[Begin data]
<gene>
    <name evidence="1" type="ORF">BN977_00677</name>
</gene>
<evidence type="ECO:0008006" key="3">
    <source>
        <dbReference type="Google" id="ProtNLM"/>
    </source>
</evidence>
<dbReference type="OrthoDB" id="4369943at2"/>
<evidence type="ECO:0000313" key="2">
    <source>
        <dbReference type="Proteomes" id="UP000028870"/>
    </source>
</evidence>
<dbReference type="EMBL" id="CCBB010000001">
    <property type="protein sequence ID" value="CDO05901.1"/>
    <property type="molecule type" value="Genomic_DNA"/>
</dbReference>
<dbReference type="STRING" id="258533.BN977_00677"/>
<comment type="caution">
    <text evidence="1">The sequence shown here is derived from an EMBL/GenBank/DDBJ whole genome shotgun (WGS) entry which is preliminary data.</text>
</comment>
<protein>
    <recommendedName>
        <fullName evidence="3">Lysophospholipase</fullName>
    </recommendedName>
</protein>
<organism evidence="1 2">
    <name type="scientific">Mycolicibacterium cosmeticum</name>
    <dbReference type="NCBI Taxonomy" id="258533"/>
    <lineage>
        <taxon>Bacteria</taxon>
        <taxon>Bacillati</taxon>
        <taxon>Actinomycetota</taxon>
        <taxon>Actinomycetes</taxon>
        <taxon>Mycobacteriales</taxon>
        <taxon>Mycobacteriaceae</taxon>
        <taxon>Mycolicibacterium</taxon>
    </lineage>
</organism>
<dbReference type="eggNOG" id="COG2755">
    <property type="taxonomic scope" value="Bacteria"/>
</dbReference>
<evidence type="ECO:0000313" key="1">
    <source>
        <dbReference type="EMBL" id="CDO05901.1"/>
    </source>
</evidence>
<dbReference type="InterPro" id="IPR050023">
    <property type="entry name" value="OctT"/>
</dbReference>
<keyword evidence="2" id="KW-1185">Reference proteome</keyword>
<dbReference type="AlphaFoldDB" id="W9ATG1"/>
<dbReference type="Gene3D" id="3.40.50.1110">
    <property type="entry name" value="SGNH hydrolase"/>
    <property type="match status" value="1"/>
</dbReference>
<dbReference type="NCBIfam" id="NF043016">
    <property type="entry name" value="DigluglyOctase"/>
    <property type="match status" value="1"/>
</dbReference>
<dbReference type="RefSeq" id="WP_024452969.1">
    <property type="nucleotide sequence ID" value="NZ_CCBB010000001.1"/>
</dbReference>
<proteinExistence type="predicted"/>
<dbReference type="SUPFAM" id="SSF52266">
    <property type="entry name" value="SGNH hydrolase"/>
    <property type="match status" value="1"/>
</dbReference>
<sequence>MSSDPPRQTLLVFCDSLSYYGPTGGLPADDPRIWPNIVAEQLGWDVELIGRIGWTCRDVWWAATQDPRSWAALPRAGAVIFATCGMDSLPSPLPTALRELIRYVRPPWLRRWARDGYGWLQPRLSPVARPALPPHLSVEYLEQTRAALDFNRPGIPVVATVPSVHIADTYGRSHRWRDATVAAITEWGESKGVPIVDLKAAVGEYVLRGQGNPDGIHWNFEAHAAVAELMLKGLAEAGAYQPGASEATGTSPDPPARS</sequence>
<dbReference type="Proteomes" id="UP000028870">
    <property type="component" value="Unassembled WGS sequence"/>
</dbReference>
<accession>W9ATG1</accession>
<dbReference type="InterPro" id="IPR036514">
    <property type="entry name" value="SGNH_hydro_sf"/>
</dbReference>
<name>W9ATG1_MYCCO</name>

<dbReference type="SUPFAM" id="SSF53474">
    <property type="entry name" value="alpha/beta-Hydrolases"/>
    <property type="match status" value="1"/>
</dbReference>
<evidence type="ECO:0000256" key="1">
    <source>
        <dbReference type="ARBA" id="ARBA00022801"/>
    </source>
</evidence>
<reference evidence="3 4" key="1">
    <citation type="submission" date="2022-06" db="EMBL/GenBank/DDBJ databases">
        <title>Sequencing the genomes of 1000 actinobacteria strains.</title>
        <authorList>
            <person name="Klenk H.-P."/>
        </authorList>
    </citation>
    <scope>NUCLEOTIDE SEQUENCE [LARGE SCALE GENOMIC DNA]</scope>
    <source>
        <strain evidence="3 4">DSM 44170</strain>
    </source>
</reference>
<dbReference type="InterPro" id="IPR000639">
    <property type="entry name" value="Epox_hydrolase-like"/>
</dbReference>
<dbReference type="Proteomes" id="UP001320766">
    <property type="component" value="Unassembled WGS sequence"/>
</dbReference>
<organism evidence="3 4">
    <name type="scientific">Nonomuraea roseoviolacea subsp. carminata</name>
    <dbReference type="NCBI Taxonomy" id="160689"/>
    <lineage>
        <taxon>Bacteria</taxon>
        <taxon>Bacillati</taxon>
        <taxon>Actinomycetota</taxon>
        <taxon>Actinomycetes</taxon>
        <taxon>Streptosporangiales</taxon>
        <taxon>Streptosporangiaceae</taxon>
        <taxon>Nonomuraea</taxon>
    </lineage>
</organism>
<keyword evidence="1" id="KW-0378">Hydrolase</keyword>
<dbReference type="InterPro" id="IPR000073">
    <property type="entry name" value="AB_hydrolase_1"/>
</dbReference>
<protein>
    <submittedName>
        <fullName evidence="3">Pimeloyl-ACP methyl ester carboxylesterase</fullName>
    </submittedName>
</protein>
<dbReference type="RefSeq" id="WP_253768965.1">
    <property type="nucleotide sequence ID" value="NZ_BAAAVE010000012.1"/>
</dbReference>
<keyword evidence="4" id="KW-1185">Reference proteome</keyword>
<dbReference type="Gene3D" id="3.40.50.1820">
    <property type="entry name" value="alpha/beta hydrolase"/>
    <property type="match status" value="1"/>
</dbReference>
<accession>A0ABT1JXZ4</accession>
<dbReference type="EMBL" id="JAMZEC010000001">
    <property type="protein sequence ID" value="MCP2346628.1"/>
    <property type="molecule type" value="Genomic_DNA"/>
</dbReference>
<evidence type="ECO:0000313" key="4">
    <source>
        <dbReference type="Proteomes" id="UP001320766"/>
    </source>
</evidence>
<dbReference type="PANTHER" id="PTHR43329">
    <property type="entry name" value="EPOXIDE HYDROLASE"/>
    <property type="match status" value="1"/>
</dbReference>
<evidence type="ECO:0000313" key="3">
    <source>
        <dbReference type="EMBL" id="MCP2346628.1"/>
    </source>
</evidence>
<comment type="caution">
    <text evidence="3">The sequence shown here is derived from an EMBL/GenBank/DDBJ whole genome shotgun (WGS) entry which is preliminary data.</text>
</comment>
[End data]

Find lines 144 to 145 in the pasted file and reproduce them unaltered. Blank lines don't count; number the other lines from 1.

    </source>
</evidence>